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Making sense of how to work in a pandemic at Senske Services

April 1, 2020 -  By

Senske Services in Kennewick, Wash., is still running its pest control, lawn care and landscape maintenance services — for now.

“We’re an essential business, and our customers need and want us to be there,” says Chris Senske, president. “We’ll continue to operate as long as and until someone tells us that we can’t.”

In the meantime, the company has implemented stringent hand-washing measures; eliminated paper; staggered start times for its crew members in the field; instructed almost all of the 50 employees in its headquarters office to work from home; and encouraged employees to self-isolate if they’re sick or have come into contact with someone who is sick or who has been tested for the coronavirus.

The company has also introduced a “knock and walk” policy where a crew member knocks on a customer’s door before they begin servicing the property and only talks with the customer if it’s requested.

Overall, Senske says the general attitude within the company’s ranks has been relatively upbeat.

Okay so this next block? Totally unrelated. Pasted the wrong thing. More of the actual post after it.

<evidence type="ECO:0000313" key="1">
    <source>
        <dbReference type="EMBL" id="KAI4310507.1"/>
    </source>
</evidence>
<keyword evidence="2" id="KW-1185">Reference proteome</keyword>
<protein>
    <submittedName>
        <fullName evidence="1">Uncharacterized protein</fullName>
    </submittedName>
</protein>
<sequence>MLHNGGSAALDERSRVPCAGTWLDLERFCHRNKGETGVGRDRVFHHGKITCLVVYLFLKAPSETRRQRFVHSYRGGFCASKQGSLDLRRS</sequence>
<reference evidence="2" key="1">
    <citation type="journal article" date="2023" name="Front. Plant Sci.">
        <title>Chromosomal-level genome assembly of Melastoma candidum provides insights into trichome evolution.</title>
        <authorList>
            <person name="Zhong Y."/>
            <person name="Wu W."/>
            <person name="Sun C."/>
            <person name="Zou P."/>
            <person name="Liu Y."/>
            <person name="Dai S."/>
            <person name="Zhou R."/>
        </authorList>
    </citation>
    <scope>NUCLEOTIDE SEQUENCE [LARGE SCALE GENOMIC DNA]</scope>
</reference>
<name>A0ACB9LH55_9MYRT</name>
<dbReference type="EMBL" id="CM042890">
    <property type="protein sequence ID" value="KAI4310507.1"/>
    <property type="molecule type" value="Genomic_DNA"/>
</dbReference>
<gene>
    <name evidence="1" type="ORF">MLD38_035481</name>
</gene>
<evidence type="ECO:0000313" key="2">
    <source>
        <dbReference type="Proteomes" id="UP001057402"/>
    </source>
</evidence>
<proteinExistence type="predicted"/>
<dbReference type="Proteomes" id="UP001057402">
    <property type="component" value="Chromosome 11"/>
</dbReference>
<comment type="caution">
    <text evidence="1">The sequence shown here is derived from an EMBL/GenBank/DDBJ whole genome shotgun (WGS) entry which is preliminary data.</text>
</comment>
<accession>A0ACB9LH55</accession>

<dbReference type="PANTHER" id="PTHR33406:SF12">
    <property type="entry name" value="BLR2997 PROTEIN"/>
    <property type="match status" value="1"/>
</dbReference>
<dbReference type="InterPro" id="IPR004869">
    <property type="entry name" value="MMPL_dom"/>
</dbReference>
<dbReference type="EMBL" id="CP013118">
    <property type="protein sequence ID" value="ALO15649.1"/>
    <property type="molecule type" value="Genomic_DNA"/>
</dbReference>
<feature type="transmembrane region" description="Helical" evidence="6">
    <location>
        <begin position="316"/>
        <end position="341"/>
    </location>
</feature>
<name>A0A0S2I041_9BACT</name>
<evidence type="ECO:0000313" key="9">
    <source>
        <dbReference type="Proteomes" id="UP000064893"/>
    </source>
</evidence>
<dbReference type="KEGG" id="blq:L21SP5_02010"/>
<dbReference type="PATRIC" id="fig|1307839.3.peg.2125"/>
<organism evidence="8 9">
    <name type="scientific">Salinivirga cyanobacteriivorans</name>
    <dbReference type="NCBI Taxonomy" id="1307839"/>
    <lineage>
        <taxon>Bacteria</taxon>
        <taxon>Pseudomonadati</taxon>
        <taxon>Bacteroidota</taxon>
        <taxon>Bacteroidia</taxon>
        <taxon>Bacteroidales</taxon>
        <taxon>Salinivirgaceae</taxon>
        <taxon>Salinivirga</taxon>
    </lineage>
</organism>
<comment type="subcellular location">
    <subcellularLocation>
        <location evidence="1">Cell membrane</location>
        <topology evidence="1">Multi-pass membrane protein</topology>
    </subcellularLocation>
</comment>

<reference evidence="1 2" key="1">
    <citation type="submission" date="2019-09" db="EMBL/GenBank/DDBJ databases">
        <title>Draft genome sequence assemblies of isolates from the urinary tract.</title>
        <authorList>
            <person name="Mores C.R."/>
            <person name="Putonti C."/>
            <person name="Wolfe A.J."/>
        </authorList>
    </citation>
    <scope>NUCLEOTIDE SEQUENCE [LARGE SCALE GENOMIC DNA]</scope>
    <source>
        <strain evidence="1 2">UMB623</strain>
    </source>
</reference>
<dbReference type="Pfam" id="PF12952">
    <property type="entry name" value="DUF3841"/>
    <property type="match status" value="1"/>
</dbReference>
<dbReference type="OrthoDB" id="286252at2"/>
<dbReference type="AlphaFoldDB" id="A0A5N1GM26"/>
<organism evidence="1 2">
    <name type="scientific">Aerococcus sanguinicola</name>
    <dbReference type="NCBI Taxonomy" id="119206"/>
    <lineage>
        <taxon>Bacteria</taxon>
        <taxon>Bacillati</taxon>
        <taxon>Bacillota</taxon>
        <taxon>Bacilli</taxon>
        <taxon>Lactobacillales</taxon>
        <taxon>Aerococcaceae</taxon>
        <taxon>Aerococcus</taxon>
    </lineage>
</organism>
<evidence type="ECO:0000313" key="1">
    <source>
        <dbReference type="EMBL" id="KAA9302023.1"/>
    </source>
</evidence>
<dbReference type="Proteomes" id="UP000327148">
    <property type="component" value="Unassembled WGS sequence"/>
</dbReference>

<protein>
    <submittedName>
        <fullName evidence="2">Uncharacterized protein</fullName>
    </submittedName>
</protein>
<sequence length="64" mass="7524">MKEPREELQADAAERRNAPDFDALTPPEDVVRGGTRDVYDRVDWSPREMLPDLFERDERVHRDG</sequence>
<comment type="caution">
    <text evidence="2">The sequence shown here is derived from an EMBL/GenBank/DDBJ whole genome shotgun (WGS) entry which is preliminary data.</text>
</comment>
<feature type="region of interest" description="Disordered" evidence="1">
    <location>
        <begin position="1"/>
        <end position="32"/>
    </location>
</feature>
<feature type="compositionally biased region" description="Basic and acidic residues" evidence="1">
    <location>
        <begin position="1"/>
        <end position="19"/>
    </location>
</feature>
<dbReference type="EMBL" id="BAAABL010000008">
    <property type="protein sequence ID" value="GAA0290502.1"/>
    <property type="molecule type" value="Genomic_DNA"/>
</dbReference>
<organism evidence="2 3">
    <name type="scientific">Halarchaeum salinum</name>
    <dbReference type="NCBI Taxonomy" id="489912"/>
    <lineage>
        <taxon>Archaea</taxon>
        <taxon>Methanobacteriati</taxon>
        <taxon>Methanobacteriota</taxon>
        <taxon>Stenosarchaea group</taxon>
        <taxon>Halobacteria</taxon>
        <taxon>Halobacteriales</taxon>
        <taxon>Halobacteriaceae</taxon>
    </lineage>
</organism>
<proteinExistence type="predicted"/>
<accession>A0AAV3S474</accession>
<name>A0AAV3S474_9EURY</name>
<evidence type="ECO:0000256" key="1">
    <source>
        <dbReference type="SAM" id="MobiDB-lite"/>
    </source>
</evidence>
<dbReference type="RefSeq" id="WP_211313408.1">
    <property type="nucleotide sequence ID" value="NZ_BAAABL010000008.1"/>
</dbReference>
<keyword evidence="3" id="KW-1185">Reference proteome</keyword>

“Everybody knows that we’re doing everything we can to keep them in a job and paycheck, and they all like the work they do so it is kind of a win-win on that front,” Senske says.

However, he adds that even though the company is still operating, the company has taken a hit with a spike in cancellations and a drop in leads compared to this time last year.

“This is the prime selling time for our company, and it’s going to take a while to recover those customers fully,” Senske says. “We’re hopeful that we can get over this before we get too far into the season, and we can recover as many selling opportunities as possible so we can continue on our growth path … This may be like 2009 and we just have to operate as cleverly as possible so we can make a buck.”

This article is tagged with , and posted in COVID-19, Today's Green Industry News
Sarah Webb

About the Author:

Sarah Webb is Landscape Management's associate editor. She holds a bachelor’s degree from Wittenberg University, where she studied journalism and Spanish. Prior to her role at LM, Sarah was an intern for Cleveland Magazine and a writing tutor.

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